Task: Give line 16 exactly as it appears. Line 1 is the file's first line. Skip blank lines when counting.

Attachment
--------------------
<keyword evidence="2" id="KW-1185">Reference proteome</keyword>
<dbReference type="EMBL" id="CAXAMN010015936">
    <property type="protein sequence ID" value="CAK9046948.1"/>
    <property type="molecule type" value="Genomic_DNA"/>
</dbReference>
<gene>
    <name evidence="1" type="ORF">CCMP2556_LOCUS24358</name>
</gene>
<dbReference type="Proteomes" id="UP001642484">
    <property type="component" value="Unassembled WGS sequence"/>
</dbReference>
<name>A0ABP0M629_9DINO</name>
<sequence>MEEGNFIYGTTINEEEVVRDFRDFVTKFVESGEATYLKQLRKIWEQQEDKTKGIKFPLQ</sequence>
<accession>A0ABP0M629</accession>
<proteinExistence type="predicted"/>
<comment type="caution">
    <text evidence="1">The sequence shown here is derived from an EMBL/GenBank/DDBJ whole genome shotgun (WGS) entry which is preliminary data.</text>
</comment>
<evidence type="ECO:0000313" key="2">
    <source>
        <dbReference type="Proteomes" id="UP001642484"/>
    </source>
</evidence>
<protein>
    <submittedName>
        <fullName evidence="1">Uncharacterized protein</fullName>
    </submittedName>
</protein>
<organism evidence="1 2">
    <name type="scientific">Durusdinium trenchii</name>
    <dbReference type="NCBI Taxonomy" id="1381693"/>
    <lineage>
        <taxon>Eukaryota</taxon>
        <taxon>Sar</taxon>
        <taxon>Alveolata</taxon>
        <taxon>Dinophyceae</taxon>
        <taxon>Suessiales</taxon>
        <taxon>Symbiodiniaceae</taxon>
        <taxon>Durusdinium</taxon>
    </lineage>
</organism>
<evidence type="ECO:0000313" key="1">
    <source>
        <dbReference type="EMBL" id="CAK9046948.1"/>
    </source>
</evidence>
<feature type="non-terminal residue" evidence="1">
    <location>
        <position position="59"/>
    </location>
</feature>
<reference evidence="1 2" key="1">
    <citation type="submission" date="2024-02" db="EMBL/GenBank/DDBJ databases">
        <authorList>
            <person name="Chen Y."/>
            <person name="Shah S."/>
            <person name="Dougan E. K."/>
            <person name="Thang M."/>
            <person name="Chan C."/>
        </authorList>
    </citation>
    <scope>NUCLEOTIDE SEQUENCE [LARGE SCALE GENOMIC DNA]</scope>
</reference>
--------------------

<comment type="caution">